A consequence of successful resuscitation includes damage to the sternum making it painful for the casualty. Gordon was also found to have an infection in his lungs which made breathing even more painful along with a fractured sternum.
Gordon was making good progress in the hospital. By the weekend [Saturday 13 August] the infection had cleared, and Gordon’s mobility was strong.
After spending more time recuperating in the hospital Gordon was able to finally return home to his family on Thursday 18 August.
When asked what he would say to those involved in the rescue, David said: 'They’re heroes. Without you guys, I have no doubt my Dad wouldn’t be here, honestly. And I think it’s amazing to do what they do voluntarily, absolutely amazing! I cannot thank you guys enough, I really can’t.'
Asking Michael Smith, RNLI lifeboat volunteer, about his feelings on the way to the call-out he said: 'I had a level head on the way out, we were discussing what we were going to do and what was needed.
'When we picked the casualty out of the water, all our plans and thoughts were forgotten, and we naturally picked up the RNLI casualty care training and it fell into place.'
Ruaridh McAulay, Coxswain at RNLI Campbeltown said: 'It is amazing to have such a positive outcome from a shout such as this and I would like to commend the D-class crew on their excellent work and how well they worked in dealing with the casualty.
'I would also like to thank the other emergency services involved with how well everyone worked as a team to give the casualty the best chance possible.
'Without volunteers from the local community this could have been a very different outcome and each one should be congratulated for the role they played in ensuring that a life was saved.'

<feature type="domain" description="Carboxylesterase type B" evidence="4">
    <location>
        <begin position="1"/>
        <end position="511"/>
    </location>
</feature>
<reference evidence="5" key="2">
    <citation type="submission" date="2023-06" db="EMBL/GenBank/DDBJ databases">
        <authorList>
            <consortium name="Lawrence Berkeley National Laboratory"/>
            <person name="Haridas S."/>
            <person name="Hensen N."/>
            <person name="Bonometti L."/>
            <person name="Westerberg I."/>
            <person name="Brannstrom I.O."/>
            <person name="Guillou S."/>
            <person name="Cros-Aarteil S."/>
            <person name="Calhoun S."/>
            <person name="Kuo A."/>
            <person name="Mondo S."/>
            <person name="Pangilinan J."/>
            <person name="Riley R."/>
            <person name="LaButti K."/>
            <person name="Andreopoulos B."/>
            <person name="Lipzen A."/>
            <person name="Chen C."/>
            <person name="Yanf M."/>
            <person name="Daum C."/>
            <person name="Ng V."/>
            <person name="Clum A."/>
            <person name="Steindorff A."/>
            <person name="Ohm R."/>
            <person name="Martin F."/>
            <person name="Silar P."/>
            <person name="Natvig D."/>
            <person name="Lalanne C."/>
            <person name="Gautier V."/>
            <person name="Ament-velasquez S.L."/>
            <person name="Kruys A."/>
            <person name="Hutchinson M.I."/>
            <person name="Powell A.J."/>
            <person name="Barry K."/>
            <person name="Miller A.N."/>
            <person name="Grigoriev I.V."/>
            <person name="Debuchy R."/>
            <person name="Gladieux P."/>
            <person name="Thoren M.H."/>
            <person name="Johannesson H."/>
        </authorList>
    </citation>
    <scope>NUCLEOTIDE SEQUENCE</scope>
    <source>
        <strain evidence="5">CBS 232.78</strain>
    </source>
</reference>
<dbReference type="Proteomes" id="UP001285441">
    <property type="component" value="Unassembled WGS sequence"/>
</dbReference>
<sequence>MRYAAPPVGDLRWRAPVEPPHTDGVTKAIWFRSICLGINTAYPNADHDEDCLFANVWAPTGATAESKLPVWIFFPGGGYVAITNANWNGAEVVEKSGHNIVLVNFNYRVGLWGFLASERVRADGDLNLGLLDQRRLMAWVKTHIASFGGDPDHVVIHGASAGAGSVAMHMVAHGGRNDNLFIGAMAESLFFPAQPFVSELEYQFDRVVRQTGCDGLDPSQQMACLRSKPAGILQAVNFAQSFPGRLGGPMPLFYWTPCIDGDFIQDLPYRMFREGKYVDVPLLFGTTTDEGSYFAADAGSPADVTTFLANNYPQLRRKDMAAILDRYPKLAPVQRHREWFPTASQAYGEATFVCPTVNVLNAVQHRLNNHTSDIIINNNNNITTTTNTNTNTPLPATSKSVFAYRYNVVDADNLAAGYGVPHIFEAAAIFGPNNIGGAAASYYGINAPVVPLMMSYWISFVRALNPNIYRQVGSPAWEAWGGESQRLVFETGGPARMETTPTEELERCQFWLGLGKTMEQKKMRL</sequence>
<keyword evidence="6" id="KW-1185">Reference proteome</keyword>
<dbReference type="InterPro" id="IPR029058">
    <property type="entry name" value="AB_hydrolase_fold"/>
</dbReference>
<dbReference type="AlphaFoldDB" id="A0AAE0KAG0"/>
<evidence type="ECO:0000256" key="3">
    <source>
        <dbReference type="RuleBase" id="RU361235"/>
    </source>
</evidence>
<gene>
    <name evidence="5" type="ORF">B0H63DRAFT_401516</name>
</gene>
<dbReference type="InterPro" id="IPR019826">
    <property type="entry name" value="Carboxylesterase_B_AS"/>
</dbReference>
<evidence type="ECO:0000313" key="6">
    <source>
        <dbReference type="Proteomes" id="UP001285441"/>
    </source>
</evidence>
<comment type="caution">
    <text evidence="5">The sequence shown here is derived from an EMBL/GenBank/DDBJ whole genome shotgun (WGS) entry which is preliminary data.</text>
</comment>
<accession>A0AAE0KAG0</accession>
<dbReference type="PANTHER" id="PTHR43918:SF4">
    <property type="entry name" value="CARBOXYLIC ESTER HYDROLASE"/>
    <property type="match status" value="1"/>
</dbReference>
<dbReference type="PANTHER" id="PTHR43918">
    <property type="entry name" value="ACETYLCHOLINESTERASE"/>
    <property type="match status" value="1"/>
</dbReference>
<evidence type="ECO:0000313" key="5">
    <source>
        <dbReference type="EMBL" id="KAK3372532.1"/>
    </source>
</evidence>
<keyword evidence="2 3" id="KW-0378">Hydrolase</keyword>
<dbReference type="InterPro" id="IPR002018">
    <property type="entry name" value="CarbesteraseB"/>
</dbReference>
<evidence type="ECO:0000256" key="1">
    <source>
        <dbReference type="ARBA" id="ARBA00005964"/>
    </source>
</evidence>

The RNLI advise, if you see someone struggling in the water, please call 999 and ask for the Coastguard.
RNLI media contacts
Natasha Bennett, RNLI Regional Media Officer for Scotland, 07826 900639, [email protected]
Martin Macnamara, RNLI Regional Media Manager for Scotland, 07920 365929, [email protected]
RNLI Press Office, 01202 336789
For more information on the RNLI please visit rnli.org. News releases and other media resources, including RSS feeds, downloadable photos and video, are available at the RNLI News Centre rnli.org/news-and-media.
Key facts about the RNLI
The RNLI charity saves lives at sea. Its volunteers provide a 24-hour search and rescue service around the United Kingdom and Republic of Ireland coasts. The RNLI operates over 238 lifeboat stations in the UK and Ireland and more than 240 lifeguard units on beaches around the UK and Channel Islands. The RNLI is independent of Coastguard and government and depends on voluntary donations and legacies to maintain its rescue service. Since the RNLI was founded in 1824 its lifeboat crews and lifeguards have saved over 142,200 lives.
Key facts about the RNLI
The RNLI charity saves lives at sea. Its volunteers provide a 24-hour search and rescue service around the United Kingdom and Republic of Ireland coasts. The RNLI operates 238 lifeboat stations in the UK and Ireland and more than 240 lifeguard units on beaches around the UK and Channel Islands. The RNLI is independent of Coastguard and government and depends on voluntary donations and legacies to maintain its rescue service. Since the RNLI was founded in 1824, its lifeboat crews and lifeguards have saved over 142,700 lives.
Learn more about the RNLI
For more information please visit the RNLI website or Facebook, Twitter and YouTube. News releases, videos and photos are available on the News Centre.
Contacting the RNLI - public enquiries
Members of the public may contact the RNLI on 0300 300 9990 (UK) or 1800 991802 (Ireland) or by email.